Roman Emona

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Rimska Emona
http://www.mgml.si/en/city-museum-of-ljubljana-377/archaeological-parks/
info@mgml.si
Mirje 4, SI-1000 Ljubljana
Phone386 (0) 1 241 2500
Fax386 (0) 1 241 2540
RegionSI-1
Managed byMuseum and Galleries of Ljubljana
Blaž Peršin, Director
blaz.persin@mgml.si
Bernarda Županek, Curator for the Antique
bernarda.zupanek@mgml.si
Jakopičev vrt
Mirje 4, SI-1000 Ljubljana
Bapistry: Old Christian Centre Emona
Erjavčeva 18, SI-1000 Ljubljana
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Emona - 10.jpg

Emona (Latin: Colonia Iulia Aemona) was a Roman civil town, built on the site of an old indigenous settlement on the territory of the present Ljubljana around 14 AD. This is evidenced by an inscription about a donation that the city received from the emperors Augustus and Tiberius.

The Roman Emona sites in Ljubljana can be seen in several parts west of the old town centre. Emona's ground plan was 430 metres times 540 metres and was surrounded by city walls, which were 6 to 8 metres high and 2.5 metres thick. The southern city wall was redesigned in 1930s by the architect Jože Plečnik.

Emona had a population of 3,000 to 5,000 people, mostly farmers, landlords and merchants, including a small number of government officials and war veterans. Its streets were paved and its houses were built of stone with the hypocaust underfloor heating system, and connected to a public sewage system. The remains of a baptistery with a pool, mosaics, and part of portico may be seen at Erjavčeva 18, next to Cankarjev dom Culture and Congress Centre.

Emona - 09.jpg

Emona (Latin: Colonia Iulia Aemona) was a Roman civil town, built on the site of an old indigenous settlement on the territory of the present Ljubljana around 14 AD. This is evidenced by an inscription about a donation that the city received from the emperors Augustus and Tiberius.

Emona's ground plan was 430 metres times 540 metres and was surrounded by city walls, which were 6 to 8 metres high and 2.5 metres thick. The city was defended with 29 towers, which were built every 60 metres along the walls. Former decumanus and cardo are today's Rimska and Slovenska streets, where a large new presentation in the opposite of the Uršulinke church reveals the findings of the latest excavations on the Congress Square (Kongresni trg). The Roman forum is stressed with the building design of Ferant garden by the architect Edvard Ravnikar. The remains of a baptistery with a pool, mosaics, and part of portico may be seen at Erjavčeva 18, next to Cankarjev dom Culture and Congress Centre.

In 2014 the city celebrated two thousand years of Roman Ljubljana.

History

Emona had a population of 3,000 to 5,000 people, mostly farmers, landlords and merchants, including a small number of government officials and war veterans. Its streets were paved and its houses were built of stone with the hypocaust underfloor heating system, and connected to a public sewage system. The walls of the houses were plastered and painted in different colours, and the floors covered in mosaics. Emona had its own local goddess, Equrna, worshipped at the Ljubljana Marshes.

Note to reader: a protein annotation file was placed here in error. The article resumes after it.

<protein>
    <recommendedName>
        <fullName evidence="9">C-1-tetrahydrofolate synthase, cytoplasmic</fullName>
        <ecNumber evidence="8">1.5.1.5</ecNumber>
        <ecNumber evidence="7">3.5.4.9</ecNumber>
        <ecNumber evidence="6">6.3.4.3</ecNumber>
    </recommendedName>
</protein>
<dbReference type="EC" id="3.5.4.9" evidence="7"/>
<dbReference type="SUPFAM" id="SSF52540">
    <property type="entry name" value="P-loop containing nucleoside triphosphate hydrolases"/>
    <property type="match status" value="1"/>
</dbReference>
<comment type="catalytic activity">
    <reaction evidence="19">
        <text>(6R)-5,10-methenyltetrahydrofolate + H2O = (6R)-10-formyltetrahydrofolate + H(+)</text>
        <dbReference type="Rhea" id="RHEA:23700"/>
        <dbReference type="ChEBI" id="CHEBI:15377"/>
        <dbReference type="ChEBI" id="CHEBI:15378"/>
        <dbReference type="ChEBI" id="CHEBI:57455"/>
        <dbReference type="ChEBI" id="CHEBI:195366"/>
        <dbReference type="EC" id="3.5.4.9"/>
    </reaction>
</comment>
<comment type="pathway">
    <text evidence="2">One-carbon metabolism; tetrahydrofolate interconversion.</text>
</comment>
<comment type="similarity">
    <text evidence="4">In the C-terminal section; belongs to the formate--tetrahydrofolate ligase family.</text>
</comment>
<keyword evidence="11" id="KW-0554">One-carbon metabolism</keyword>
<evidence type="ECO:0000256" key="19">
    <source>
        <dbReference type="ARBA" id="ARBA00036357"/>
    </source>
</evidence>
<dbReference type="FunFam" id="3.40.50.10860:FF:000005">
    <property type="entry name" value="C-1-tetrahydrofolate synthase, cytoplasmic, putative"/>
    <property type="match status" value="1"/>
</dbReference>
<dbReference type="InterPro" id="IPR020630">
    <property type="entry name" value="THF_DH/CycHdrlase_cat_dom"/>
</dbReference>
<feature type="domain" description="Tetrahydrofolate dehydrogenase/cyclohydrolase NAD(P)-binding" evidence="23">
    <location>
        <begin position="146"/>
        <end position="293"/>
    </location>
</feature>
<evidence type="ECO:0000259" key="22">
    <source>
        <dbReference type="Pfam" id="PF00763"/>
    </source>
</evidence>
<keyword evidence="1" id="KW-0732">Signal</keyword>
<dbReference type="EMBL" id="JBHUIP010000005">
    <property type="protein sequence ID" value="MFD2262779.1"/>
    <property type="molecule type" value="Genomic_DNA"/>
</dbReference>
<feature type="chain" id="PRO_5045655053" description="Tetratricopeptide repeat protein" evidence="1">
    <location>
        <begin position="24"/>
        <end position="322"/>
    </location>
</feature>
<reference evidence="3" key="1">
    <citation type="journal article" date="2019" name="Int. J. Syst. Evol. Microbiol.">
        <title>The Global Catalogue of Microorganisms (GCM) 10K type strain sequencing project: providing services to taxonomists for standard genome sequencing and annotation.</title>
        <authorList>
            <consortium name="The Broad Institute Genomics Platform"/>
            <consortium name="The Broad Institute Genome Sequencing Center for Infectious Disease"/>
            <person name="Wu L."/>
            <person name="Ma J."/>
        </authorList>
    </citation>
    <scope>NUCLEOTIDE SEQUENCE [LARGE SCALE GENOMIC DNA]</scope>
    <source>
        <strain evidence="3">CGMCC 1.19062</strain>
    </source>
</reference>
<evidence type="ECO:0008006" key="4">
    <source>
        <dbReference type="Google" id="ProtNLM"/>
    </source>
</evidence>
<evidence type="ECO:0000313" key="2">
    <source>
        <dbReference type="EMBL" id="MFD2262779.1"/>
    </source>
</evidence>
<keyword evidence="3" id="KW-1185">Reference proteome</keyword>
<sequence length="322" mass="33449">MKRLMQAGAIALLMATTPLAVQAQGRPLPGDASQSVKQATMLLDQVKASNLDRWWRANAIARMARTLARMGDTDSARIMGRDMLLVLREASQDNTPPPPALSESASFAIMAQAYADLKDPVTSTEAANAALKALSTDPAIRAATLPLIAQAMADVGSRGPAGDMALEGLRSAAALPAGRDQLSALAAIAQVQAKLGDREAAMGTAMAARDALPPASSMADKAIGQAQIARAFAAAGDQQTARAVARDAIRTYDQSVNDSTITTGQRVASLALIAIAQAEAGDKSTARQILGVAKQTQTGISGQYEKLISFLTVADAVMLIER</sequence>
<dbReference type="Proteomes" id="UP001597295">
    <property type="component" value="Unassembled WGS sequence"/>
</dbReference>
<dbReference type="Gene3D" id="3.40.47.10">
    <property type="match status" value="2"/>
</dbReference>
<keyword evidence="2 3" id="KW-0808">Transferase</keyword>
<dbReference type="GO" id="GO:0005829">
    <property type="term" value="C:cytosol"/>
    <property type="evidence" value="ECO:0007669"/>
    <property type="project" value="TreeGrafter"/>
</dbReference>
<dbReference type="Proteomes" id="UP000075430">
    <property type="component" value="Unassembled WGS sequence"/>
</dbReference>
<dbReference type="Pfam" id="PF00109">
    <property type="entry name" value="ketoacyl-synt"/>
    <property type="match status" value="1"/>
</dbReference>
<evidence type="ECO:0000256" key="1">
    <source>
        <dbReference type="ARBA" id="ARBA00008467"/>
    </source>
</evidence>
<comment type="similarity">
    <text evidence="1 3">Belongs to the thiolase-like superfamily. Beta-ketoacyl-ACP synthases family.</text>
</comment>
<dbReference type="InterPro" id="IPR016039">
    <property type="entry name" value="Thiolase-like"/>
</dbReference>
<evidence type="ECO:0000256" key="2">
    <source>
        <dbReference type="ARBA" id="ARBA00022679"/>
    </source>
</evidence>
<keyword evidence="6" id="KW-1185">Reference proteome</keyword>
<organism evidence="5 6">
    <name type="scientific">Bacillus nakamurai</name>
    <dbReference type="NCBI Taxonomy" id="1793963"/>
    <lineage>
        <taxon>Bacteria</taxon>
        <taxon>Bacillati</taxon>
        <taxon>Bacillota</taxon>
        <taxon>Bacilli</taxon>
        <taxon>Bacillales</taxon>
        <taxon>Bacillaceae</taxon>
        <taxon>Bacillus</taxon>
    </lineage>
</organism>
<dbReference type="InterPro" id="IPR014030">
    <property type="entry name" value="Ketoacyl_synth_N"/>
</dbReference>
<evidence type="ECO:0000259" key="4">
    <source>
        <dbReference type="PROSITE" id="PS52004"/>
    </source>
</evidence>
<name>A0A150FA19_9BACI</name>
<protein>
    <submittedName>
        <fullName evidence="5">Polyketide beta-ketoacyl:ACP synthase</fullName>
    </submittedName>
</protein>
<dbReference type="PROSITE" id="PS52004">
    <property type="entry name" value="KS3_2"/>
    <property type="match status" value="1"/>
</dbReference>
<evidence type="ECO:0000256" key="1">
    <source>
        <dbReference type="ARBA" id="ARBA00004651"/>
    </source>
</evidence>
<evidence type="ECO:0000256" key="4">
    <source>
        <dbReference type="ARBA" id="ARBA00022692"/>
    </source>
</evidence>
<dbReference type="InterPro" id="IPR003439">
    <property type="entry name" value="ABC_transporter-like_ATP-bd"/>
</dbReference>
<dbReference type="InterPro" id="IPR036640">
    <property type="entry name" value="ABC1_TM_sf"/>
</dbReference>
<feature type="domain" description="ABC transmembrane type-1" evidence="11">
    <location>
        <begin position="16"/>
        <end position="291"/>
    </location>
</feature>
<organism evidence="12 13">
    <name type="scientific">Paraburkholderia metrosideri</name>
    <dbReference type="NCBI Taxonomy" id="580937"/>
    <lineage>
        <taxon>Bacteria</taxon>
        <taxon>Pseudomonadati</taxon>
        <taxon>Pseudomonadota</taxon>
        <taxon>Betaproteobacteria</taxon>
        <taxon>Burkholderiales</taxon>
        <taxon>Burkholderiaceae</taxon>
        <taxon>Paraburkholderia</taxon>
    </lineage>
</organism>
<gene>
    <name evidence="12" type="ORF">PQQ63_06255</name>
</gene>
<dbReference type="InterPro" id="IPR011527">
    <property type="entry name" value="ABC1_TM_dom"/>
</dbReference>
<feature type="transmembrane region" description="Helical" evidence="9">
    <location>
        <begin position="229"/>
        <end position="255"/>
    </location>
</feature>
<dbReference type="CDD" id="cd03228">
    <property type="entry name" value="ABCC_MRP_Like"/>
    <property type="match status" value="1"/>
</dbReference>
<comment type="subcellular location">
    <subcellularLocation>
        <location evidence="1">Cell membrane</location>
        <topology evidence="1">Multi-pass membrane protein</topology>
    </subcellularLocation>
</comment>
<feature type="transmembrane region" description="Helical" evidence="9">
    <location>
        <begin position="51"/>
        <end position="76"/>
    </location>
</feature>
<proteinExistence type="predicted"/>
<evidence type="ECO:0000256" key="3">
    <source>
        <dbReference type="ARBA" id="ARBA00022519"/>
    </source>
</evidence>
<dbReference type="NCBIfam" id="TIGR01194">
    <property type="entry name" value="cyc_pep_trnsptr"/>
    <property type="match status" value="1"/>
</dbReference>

Along with the Western Roman Empire, from the 5th century CE, Emona fell into a decline. After several setbacks in 238, 314 and 401 CE, it was finally abandoned in the 6th century CE.

Ground plan

Emona's ground plan was 430 metres times 540 metres and was surrounded by city walls, which were 6 to 8 metres high and 2.5 metres thick. Four main entrances were located by the exits of Cardo maximus (today's Slovenska Street) and Decumanus maximus streets (today's Rimska Street), along which the forum was located. The city was defended with 29 towers, which were built every 60 metres along the walls.

Remains

The relics of Roman Emona may be found in 3 main areas of Ljubljana as well as in the urban planning of the town. Former decumanus and cardo are today's Rimska and Slovenska streets, where a large new presentation in the opposite of the Uršulinke church reveals the findings of the latest excavations on the Congress Square (Kongresni trg). The Roman forum is stressed with the building design of Ferant garden by the architect Edvard Ravnikar. A copy of the Roman statue Emonec stands at the west side of Congress Square. An attentive walker can find Roman spolia built in different buildings, from the Cathedral to the Ljubljana Castle. The finds of Roman insula underground are presented in different pavements such as that along Vegova street.

The archaeological site at the former Rihard Jakopič garden, managed by the Museum and Galleries of Ljubljana, contains the foundations of an Emona house (part of an insula) with mosaics and the remains of floor heating, part of a street and a section of the town sewage system. A section of the old Roman city walls, renovated by architect Jože Plečnik, may be seen in the Mirje district. The remains of a baptistery with a pool, mosaics, and part of portico may be seen at Erjavčeva 18, next to Cankarjev dom Culture and Congress Centre and Majda Vrhovnik Primary School.


See also

Other Roman archaeological findings in Ljubljana

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